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SAN FRANCISCOIndividuals, as well as Internet service providers, are immune from liability for material they reproduce on the Internet even if it is defamatory, the California Supreme Court has ruled.
"The prospect of blanket immunity for those who intentionally redistribute defamatory statements on the Internet has disturbing implications," said the court in its unanimous decision Monday in Stephen J. Barrett et al. vs. Ilena Rosenthal.
Nevertheless, the federal Communications Decency Act of 1996 "exempts Internet intermediaries from defamation liability for republication. The statutory immunity serves to protect online freedom of expression and to encourage self-regulation, as Congress intended," said the court in its decision, which overturns a lower court opinion.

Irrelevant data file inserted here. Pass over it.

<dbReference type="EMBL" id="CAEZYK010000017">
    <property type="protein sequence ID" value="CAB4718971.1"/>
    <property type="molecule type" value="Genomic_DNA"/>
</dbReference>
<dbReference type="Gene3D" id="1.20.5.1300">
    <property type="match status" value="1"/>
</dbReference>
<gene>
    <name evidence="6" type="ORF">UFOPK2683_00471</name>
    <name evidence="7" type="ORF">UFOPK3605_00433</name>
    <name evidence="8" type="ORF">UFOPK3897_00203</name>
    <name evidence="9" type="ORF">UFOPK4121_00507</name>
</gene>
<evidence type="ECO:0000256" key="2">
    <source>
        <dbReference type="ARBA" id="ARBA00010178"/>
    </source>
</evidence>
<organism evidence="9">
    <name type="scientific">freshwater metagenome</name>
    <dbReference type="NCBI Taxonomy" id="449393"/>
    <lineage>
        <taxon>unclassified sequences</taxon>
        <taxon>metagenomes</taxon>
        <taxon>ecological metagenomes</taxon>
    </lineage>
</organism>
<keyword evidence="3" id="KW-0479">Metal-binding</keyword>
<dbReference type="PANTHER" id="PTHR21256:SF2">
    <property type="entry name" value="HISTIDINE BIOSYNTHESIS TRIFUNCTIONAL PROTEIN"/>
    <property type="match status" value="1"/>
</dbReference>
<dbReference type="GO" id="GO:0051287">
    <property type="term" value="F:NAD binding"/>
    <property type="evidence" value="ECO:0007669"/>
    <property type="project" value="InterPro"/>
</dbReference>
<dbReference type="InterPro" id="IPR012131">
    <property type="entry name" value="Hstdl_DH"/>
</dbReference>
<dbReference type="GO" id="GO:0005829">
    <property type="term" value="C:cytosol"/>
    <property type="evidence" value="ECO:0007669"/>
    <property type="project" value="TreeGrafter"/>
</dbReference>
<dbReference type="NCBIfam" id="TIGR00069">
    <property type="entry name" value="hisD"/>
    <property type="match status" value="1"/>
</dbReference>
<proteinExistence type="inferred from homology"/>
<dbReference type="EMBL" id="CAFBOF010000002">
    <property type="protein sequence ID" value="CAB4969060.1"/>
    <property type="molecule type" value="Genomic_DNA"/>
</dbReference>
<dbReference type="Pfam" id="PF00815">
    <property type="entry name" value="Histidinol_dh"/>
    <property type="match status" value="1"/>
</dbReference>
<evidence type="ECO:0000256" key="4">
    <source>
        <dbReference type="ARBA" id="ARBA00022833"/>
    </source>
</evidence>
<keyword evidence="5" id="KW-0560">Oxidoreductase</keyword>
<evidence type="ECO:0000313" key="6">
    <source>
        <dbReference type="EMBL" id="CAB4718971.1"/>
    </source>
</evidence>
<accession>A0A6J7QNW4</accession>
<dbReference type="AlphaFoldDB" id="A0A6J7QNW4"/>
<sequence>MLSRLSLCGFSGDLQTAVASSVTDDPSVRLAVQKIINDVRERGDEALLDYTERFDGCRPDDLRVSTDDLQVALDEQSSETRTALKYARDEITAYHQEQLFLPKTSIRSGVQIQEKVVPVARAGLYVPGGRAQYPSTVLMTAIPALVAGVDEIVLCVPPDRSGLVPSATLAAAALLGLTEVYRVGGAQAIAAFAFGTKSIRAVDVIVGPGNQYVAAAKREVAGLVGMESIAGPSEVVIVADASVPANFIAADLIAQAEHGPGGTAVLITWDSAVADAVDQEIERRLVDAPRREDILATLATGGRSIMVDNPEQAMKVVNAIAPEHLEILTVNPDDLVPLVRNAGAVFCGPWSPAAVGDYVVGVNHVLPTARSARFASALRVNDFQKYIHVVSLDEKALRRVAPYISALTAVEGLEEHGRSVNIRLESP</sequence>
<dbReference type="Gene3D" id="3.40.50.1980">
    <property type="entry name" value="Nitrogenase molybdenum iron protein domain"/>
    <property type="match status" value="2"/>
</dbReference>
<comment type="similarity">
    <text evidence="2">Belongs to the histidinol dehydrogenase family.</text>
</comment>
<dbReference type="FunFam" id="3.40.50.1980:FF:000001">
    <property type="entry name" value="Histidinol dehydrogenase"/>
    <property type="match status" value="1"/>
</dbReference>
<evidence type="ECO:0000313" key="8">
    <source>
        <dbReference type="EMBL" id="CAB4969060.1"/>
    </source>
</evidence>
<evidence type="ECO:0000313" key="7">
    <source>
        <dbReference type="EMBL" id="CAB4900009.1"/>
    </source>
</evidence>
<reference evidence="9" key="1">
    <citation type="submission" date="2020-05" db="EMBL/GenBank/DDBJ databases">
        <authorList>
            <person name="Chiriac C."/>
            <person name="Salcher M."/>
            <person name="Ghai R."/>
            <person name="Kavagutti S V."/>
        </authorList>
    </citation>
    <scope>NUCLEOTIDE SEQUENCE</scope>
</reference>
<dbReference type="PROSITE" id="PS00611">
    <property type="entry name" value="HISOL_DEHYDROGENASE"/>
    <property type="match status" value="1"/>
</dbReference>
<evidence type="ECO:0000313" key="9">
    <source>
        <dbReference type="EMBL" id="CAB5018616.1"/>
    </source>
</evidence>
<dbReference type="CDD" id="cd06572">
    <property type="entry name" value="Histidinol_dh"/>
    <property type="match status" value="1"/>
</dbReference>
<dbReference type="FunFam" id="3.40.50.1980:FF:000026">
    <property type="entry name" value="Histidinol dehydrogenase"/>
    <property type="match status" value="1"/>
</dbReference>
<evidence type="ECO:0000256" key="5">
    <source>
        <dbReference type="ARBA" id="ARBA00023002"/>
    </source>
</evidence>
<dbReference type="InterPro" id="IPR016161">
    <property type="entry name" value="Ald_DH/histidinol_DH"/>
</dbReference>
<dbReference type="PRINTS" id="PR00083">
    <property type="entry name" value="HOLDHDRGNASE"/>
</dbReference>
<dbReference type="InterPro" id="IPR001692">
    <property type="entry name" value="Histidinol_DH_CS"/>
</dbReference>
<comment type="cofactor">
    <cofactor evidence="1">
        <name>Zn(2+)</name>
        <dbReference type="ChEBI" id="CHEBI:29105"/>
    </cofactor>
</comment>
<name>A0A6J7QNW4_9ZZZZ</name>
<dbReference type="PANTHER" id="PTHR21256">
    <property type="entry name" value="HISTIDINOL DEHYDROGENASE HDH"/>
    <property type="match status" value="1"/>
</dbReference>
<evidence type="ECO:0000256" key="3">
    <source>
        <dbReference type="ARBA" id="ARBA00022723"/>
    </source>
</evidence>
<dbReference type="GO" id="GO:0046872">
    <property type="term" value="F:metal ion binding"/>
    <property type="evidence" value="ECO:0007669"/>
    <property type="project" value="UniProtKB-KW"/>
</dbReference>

Plaintiffs in the case were Dr. Stephen J. Barrett and Dr. Timothy Polevoy, who operated Web sites devoted to exposing health fraud.
They sued the defendant, Ilena Rosenthal, after she redistributed on the Internet an allegedly defamatory article that accused Dr. Polevoy of stalking a Canadian radio producer. Ms. Rosenthal is director of the San Diego-based Humantics Foundation for Women, a support group for women who have had breast implants.
The decision will likely be influential nationally, said attorney Mark Goldowitz, who is director of the Berkley-based California Anti-SLAPP Project, a public interest law firm, and who represented Ms. Rosenthal.
Although it was issued by a state court, "it was a very well written opinion, and so I think it will be significant in terms of pretty much closing the door" to the argument that that those who redistribute defamatory material have no immunity under the law, he said.
Risk managers "should celebrate this," he added.